Project #3

Broken Night Light

Build and program a nightlight that automatically turns off whenever someone walks past! This invention will lead to lots of frustration as people try to navigate the darkness and bump into stuff on the way…


Parts & wiring

Ever bumped into something during the night and wished you had a light in the hallway? Well, now you can! The new EduKits night light automatically turns off when someone walks past, ensuring yelps of pain as unsuspecting siblings make child-shaped holes in the walls.

It would be cool if this project had that sort of effect, but we think that it’s at least something close to it. In this project, you will be building a night light that, instead of making things easier to navigate in the dark, makes it harder. We’ll be using an ultrasonic sensor to measure the distance, telling us is someone has walked by, as well as an RGB LED which serves as the night light itself.

What you’ll need for this project

To build this project, you will be using the following components:

UNO R3 Board & USB Cable
UNO R3 board & USB cable
Ultrasonic Distance Sensor
ultrasonic sensor
assorted wires
mini breadboard

How to connect the parts

To wire up this project, you’ll need your UNO R3 board, USB cable, RGB LED and ultrasonic sensor. The longest pin of the RGB LED is the ‘negative’ pin, and this needs to be connected to GND on the UNO R3 board. The LED’s other 3 legs can be connected to the board’s pins as shown in the diagram below. For the ultrasonic sensor, we will only be using 4 of its 5 pins in this project. Connect its ‘Vcc’ pin to 5V on the board, its ‘Trig’ to PIN 7, ‘Echo’ to PIN 6, and ‘GND’ to GND on the board.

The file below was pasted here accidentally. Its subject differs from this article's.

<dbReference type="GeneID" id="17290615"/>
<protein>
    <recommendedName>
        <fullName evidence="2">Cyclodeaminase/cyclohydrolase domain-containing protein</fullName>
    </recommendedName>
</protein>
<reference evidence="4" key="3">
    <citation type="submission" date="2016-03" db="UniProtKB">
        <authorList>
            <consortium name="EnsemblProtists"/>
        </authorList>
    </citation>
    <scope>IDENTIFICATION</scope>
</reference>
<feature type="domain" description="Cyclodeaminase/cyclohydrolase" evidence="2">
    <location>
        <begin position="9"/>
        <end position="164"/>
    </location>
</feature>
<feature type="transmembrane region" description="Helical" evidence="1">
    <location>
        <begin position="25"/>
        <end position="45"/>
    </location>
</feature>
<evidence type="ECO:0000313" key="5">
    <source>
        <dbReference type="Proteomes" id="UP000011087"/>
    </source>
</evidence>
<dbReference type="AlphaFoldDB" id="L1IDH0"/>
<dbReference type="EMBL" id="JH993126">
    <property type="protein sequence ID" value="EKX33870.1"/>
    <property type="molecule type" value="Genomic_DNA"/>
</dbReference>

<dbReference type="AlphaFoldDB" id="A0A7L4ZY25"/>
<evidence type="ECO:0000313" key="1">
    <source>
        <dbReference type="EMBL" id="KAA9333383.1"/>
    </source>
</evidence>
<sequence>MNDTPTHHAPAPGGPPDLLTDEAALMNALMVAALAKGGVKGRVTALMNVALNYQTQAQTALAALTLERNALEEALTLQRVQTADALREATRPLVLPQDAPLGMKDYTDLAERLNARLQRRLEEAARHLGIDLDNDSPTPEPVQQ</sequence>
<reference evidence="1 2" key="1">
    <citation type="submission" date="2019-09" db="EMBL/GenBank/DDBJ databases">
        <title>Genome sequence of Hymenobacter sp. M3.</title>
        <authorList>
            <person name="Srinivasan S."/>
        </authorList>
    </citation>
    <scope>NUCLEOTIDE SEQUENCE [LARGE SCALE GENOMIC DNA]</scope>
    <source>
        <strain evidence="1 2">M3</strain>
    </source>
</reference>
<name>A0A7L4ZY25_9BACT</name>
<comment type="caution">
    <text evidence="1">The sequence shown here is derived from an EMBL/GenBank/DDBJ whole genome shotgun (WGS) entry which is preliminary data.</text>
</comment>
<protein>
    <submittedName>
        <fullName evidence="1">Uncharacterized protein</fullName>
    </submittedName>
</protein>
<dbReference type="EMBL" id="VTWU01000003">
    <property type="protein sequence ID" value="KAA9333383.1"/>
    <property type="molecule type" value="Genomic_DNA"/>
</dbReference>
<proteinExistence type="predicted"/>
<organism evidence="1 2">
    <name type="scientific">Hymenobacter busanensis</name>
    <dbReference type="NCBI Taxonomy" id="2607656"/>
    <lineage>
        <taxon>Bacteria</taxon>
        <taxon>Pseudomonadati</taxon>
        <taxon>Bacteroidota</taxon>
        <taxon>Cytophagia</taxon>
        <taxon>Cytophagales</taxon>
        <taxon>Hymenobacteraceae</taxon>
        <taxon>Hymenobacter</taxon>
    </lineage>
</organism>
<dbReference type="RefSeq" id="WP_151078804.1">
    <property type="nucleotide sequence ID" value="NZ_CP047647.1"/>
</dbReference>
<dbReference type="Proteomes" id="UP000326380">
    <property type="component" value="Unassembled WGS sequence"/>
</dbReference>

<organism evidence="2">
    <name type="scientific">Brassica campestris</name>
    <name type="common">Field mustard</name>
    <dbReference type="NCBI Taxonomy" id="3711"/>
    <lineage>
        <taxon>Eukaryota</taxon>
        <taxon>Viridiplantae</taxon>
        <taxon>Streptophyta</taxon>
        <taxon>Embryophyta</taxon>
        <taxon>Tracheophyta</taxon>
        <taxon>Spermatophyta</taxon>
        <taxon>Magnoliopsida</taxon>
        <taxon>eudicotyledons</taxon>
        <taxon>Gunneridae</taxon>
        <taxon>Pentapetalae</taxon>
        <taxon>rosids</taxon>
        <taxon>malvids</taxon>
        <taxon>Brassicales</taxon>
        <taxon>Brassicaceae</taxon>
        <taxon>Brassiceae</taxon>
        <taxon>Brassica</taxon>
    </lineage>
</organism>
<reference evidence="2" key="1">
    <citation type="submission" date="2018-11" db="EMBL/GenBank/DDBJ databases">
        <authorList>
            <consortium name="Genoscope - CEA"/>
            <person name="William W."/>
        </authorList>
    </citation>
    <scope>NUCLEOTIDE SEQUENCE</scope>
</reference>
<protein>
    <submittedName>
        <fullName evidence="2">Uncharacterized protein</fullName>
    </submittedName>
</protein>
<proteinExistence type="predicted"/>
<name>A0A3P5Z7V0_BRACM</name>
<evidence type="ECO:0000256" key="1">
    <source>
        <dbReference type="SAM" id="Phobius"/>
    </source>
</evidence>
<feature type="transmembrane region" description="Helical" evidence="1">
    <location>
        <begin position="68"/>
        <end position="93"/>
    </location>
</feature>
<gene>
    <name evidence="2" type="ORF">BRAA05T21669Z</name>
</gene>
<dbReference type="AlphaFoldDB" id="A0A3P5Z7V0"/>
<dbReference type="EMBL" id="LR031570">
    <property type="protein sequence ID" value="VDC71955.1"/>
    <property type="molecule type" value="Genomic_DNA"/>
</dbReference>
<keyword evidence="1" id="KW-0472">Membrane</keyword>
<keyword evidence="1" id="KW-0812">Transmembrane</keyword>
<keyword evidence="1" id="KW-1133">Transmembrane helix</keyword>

Have you downloaded the Arduino software?

You’ll need to download the Arduino software to be able to code your invention. But don’t worry – click here for instructions.

Move the slider to see the breadboard wiring

Here’s what your invention should look like once it’s been assembled.

We decided to use slightly different colours of wires in ours, but this is what yours should roughly look like.


Our sample code

You’ll see what this is for in just a moment

int triggerDistance = 20;
int confusionTime = 2;

int trigPin = 7;
int echoPin = 6;
int redPin = 9;      // Where the 'red' LED pin is connected
int greenPin = 10;   // Where the 'red' LED pin is connected
int bluePin = 11;    // Where the 'red' LED pin is connected
int i = 0;

void setup() {
  Serial.begin(9600); // Let the board talk to the computer
  for(int l=redPin; l<=bluePin; l++) { pinMode(l, OUTPUT); }
  pinMode(trigPin, OUTPUT);
  pinMode(echoPin, INPUT);

void loop() {
  long duration, inches, cm;
  digitalWrite(trigPin, LOW);
  digitalWrite(trigPin, HIGH);
  digitalWrite(trigPin, LOW);
  duration = pulseIn(echoPin, HIGH);

  cm = duration / 29 / 2; // Calculate sensor distance

  Serial.print(cm); Serial.print("cm"); Serial.println();

  if(cm < triggerDistance) { i++; if(i>3) {
    analogWrite(redPin, 0);     // Turn the brightness to
    analogWrite(greenPin, 0);   // 0 for all of our LEDS
    analogWrite(bluePin, 0);    // (we set them up earlier)
    delay(confusionTime * 1000);
    i = 0; }
  } else {
    analogWrite(redPin, 100);    // Set the brightness
    analogWrite(greenPin, 100);  // of the LEDs to the
    analogWrite(bluePin, 100);   // max (100)
    i = 0;



Let’s start coding

Like with previous projects, you’ll need to add and upload the sample code to your Arduino board to get it to work. Forgotten how to do this? Click on the titles below to expand the instructions for each step of the process.